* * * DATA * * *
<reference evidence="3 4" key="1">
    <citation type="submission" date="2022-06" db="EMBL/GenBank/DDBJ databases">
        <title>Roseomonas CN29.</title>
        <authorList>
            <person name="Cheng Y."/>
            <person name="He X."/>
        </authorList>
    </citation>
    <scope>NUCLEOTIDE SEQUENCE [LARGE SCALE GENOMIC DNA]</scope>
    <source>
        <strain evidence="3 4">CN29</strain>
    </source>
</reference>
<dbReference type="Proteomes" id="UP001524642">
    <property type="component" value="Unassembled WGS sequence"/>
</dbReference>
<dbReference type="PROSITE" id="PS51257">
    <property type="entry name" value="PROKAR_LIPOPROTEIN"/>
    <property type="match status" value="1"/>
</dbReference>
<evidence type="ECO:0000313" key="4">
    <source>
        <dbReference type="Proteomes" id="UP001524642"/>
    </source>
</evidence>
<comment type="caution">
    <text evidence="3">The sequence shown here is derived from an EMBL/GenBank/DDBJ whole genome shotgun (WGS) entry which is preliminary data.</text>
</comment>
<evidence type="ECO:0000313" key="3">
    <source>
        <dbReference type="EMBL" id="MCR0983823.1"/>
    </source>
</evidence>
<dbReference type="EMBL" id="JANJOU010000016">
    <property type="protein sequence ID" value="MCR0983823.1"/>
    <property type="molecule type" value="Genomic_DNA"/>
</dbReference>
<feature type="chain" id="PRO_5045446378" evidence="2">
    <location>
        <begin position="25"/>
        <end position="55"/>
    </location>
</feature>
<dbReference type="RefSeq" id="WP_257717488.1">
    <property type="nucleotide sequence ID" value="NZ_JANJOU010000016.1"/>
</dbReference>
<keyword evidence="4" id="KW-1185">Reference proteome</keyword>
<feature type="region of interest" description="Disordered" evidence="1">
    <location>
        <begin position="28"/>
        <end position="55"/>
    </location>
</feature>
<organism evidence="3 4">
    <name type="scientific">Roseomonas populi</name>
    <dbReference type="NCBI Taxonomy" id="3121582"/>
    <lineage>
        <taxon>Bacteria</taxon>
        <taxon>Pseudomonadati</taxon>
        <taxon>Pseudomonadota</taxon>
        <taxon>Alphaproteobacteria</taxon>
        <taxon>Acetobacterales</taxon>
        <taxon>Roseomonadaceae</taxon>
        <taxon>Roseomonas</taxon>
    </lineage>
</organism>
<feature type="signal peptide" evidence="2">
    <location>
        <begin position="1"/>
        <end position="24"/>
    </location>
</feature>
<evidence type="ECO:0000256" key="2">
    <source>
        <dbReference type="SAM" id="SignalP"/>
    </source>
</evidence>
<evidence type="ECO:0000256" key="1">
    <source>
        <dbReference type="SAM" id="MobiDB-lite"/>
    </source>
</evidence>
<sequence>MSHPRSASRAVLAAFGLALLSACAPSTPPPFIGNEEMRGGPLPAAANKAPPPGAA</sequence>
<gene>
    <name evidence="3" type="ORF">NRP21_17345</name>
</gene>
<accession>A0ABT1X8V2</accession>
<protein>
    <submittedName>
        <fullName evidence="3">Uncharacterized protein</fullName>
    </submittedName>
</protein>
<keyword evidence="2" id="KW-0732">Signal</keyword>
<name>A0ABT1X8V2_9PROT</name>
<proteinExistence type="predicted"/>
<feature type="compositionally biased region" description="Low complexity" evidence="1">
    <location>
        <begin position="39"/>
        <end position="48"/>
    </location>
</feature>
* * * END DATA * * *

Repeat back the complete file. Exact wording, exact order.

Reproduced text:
<reference evidence="3 4" key="1">
    <citation type="submission" date="2022-06" db="EMBL/GenBank/DDBJ databases">
        <title>Roseomonas CN29.</title>
        <authorList>
            <person name="Cheng Y."/>
            <person name="He X."/>
        </authorList>
    </citation>
    <scope>NUCLEOTIDE SEQUENCE [LARGE SCALE GENOMIC DNA]</scope>
    <source>
        <strain evidence="3 4">CN29</strain>
    </source>
</reference>
<dbReference type="Proteomes" id="UP001524642">
    <property type="component" value="Unassembled WGS sequence"/>
</dbReference>
<dbReference type="PROSITE" id="PS51257">
    <property type="entry name" value="PROKAR_LIPOPROTEIN"/>
    <property type="match status" value="1"/>
</dbReference>
<evidence type="ECO:0000313" key="4">
    <source>
        <dbReference type="Proteomes" id="UP001524642"/>
    </source>
</evidence>
<comment type="caution">
    <text evidence="3">The sequence shown here is derived from an EMBL/GenBank/DDBJ whole genome shotgun (WGS) entry which is preliminary data.</text>
</comment>
<evidence type="ECO:0000313" key="3">
    <source>
        <dbReference type="EMBL" id="MCR0983823.1"/>
    </source>
</evidence>
<dbReference type="EMBL" id="JANJOU010000016">
    <property type="protein sequence ID" value="MCR0983823.1"/>
    <property type="molecule type" value="Genomic_DNA"/>
</dbReference>
<feature type="chain" id="PRO_5045446378" evidence="2">
    <location>
        <begin position="25"/>
        <end position="55"/>
    </location>
</feature>
<dbReference type="RefSeq" id="WP_257717488.1">
    <property type="nucleotide sequence ID" value="NZ_JANJOU010000016.1"/>
</dbReference>
<keyword evidence="4" id="KW-1185">Reference proteome</keyword>
<feature type="region of interest" description="Disordered" evidence="1">
    <location>
        <begin position="28"/>
        <end position="55"/>
    </location>
</feature>
<organism evidence="3 4">
    <name type="scientific">Roseomonas populi</name>
    <dbReference type="NCBI Taxonomy" id="3121582"/>
    <lineage>
        <taxon>Bacteria</taxon>
        <taxon>Pseudomonadati</taxon>
        <taxon>Pseudomonadota</taxon>
        <taxon>Alphaproteobacteria</taxon>
        <taxon>Acetobacterales</taxon>
        <taxon>Roseomonadaceae</taxon>
        <taxon>Roseomonas</taxon>
    </lineage>
</organism>
<feature type="signal peptide" evidence="2">
    <location>
        <begin position="1"/>
        <end position="24"/>
    </location>
</feature>
<evidence type="ECO:0000256" key="2">
    <source>
        <dbReference type="SAM" id="SignalP"/>
    </source>
</evidence>
<evidence type="ECO:0000256" key="1">
    <source>
        <dbReference type="SAM" id="MobiDB-lite"/>
    </source>
</evidence>
<sequence>MSHPRSASRAVLAAFGLALLSACAPSTPPPFIGNEEMRGGPLPAAANKAPPPGAA</sequence>
<gene>
    <name evidence="3" type="ORF">NRP21_17345</name>
</gene>
<accession>A0ABT1X8V2</accession>
<protein>
    <submittedName>
        <fullName evidence="3">Uncharacterized protein</fullName>
    </submittedName>
</protein>
<keyword evidence="2" id="KW-0732">Signal</keyword>
<name>A0ABT1X8V2_9PROT</name>
<proteinExistence type="predicted"/>
<feature type="compositionally biased region" description="Low complexity" evidence="1">
    <location>
        <begin position="39"/>
        <end position="48"/>
    </location>
</feature>